DoubleDutch

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A lot of fertilizers don't contain nitrates and phosfates cause they are "automatically" produced in tanks. As Jerome stated plants need those as well and in fact adding fertilizers will cause plantgrowth and the intake of nitrates / phosfates that way. So in fact most ferts just lower nitrates/phosfates by making the use by plants possible.
 
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Gary1962

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Your nitrates are pretty high.

I would do 2 weekly water changes of however much you're doing weekly, or change 2x the water you're changing once a week.

Ferts may affect your nitrates but in your case that is not the issue. Your tank is pretty heavily stocked.

Ferts don't usually present a nitrates issue. Ferts cause phosphate issues, more than anything, which if you already have high phosphates in your water, leads to more algae and can lead to cyano or Blackbeard algae.
Really appreciate the useful information and advice here.
Hadn't realised my stocking is on the high side.
Being relatively inexperienced, have been using AquaAdvisor as my guide - see attached snapshot if their current numbers for my tank.
I'm currently using JBL Bionitratex JBL BioNitratEx
in my eheim external filter to try to manage nitrates - its the most effective product I've tried.
I'd struggle to swap out more than 60L on a weekly basis. Or do More than 1 water change.
So I guess it's either manage the stocking down by natural attrition. Or increase the planting density.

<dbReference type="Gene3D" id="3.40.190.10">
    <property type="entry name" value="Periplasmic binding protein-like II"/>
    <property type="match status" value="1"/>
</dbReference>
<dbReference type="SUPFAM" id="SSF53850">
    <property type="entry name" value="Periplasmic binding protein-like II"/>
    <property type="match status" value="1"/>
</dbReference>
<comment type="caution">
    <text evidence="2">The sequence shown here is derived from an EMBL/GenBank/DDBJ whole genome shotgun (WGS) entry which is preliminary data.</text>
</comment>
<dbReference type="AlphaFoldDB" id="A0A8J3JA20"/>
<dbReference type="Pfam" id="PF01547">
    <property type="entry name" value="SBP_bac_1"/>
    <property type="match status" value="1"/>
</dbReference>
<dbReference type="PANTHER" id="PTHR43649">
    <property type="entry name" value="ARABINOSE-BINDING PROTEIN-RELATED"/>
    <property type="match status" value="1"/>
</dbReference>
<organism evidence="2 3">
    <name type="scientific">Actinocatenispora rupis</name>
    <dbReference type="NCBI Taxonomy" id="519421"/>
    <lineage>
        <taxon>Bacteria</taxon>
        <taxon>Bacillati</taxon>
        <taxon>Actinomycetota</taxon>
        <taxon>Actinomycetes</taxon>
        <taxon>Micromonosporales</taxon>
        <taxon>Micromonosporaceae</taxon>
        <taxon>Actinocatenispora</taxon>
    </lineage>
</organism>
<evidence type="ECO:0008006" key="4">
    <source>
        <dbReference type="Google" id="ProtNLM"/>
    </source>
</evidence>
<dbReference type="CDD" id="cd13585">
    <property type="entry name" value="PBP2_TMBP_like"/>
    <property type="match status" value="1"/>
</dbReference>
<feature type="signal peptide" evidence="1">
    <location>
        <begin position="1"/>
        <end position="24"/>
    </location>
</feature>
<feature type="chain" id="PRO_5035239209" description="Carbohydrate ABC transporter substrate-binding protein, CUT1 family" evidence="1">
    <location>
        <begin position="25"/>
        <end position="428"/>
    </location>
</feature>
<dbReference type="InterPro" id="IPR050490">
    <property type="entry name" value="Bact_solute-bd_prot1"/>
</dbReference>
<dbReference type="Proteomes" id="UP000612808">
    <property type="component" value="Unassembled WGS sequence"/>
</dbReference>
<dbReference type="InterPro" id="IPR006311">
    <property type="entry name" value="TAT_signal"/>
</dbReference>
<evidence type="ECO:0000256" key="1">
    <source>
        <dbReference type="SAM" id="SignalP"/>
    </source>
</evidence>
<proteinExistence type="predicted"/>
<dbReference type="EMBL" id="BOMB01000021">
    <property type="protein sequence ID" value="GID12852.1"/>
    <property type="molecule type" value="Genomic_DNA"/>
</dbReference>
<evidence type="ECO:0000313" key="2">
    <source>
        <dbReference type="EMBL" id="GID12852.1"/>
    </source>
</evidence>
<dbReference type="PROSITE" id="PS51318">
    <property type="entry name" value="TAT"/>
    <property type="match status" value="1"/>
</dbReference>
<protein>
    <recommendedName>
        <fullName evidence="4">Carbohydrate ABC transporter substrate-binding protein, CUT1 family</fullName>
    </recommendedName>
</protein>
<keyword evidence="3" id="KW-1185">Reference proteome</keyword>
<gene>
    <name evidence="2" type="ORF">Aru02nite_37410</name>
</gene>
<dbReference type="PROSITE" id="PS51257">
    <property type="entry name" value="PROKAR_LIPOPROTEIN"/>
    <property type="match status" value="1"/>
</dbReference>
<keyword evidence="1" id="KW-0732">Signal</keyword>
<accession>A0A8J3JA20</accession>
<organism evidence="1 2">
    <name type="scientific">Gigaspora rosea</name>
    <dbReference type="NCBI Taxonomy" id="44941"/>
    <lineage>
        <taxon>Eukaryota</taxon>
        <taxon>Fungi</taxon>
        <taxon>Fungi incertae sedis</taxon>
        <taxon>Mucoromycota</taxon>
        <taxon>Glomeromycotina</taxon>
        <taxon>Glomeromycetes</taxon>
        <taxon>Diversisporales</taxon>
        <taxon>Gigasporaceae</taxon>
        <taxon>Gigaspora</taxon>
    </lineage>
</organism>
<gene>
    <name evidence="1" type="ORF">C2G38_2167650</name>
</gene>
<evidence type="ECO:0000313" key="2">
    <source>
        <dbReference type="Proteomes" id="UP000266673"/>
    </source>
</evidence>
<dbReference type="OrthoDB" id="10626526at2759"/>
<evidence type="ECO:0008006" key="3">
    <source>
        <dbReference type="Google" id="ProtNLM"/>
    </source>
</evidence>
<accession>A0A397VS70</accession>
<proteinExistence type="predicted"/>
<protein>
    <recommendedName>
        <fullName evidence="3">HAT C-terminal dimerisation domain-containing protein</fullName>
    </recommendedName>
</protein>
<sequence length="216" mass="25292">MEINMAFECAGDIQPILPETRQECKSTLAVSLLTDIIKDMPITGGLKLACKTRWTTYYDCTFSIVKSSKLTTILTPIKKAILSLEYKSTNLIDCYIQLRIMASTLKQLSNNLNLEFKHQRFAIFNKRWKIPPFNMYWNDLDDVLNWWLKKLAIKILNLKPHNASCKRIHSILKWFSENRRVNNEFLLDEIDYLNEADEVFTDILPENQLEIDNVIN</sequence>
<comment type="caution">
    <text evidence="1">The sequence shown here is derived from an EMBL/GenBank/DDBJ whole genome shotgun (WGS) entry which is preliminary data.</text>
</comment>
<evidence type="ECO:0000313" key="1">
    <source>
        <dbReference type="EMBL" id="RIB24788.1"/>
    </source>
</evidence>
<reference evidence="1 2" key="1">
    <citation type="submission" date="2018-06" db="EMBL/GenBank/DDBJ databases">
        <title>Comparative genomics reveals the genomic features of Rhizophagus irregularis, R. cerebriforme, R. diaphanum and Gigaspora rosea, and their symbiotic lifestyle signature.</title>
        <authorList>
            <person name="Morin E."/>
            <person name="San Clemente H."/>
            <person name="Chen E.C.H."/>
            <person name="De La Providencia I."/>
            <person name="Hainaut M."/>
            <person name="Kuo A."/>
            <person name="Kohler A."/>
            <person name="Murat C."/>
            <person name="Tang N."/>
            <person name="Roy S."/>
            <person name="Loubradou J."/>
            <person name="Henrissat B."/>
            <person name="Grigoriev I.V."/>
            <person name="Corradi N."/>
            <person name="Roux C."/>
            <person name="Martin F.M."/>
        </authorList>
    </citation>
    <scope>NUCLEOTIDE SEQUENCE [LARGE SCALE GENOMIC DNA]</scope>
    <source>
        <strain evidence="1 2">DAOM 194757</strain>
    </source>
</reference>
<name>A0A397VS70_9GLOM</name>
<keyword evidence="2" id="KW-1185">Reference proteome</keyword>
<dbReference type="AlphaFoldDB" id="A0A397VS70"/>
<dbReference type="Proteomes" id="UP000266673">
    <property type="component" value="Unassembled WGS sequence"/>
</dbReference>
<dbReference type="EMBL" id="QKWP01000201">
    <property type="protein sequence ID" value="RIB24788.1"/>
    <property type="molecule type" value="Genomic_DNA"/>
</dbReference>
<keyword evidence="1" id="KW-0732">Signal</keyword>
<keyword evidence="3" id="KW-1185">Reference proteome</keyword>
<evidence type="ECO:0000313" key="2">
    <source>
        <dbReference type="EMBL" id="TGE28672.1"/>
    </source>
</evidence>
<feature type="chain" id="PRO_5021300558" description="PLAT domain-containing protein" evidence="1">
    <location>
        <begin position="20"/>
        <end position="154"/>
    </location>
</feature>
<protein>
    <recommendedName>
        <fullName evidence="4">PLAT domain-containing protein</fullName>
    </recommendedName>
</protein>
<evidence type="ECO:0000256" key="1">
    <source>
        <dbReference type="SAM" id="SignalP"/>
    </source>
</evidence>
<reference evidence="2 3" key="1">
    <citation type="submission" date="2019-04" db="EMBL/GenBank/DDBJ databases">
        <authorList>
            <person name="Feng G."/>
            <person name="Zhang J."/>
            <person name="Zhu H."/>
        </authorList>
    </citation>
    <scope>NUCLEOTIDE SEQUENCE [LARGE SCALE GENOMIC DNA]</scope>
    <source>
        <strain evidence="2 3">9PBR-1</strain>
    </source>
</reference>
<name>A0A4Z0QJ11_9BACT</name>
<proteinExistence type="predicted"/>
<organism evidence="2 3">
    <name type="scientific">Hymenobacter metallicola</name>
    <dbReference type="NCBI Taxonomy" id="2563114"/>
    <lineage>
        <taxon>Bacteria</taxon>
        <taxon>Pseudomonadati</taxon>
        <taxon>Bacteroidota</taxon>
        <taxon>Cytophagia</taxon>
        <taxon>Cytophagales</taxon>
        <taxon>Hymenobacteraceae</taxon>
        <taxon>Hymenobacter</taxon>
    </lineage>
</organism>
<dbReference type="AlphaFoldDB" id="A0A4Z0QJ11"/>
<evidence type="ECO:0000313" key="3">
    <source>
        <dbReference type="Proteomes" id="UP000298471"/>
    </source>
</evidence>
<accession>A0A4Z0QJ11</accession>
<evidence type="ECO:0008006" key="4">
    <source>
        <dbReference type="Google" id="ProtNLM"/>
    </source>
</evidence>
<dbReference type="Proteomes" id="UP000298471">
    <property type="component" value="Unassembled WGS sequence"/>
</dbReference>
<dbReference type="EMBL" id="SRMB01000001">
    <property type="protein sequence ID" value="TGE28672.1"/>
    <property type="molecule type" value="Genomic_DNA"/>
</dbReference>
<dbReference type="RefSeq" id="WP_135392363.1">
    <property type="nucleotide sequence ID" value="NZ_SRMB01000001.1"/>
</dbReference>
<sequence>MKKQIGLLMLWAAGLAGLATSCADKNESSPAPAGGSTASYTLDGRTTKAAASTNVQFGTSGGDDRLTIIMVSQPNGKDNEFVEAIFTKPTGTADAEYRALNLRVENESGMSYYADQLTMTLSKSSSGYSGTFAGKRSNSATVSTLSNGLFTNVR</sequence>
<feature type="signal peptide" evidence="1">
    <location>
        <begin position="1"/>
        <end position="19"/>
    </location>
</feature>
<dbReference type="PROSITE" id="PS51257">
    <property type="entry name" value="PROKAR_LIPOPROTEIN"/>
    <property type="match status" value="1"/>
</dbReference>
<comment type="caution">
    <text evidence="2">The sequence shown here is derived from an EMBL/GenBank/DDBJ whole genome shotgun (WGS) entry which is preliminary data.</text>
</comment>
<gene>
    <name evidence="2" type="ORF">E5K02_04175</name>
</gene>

Plus the usual nitrate extracting sponge in my Juwel internal filter.
Screenshot_20190205-072115.jpg
 

CanadianJoeh

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I misspoke, your tank is what, 50 gallons? So in reality it's not that heavily stocked. However what you should have done is picked one or two species of schooling fish and put about 8-10 of each. The more they are, the more comfortable they'll be. If you'd picked one type, 16 cardinals look pretty cool you know.

That being said, AquaAdvisor is not a reliable source and should really just not be used.

Best websites for temperament and compatibility info is Fishlore (but the official info pages) in my opinion, and for temperature, care requirements, tank size minimum, etc, is easily SeriouslyFish, or Planet Catfish for Plecos.

More importantly - I reread your first post and you say your tap water has nitrates in it?
 
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Gary1962

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I misspoke, your tank is what, 50 gallons? So in reality it's not that heavily stocked. However what you should have done is picked one or two species of schooling fish and put about 8-10 of each. The more they are, the more comfortable they'll be. If you'd picked one type, 16 cardinals look pretty cool you know.

That being said, AquaAdvisor is not a reliable source and should really just not be used.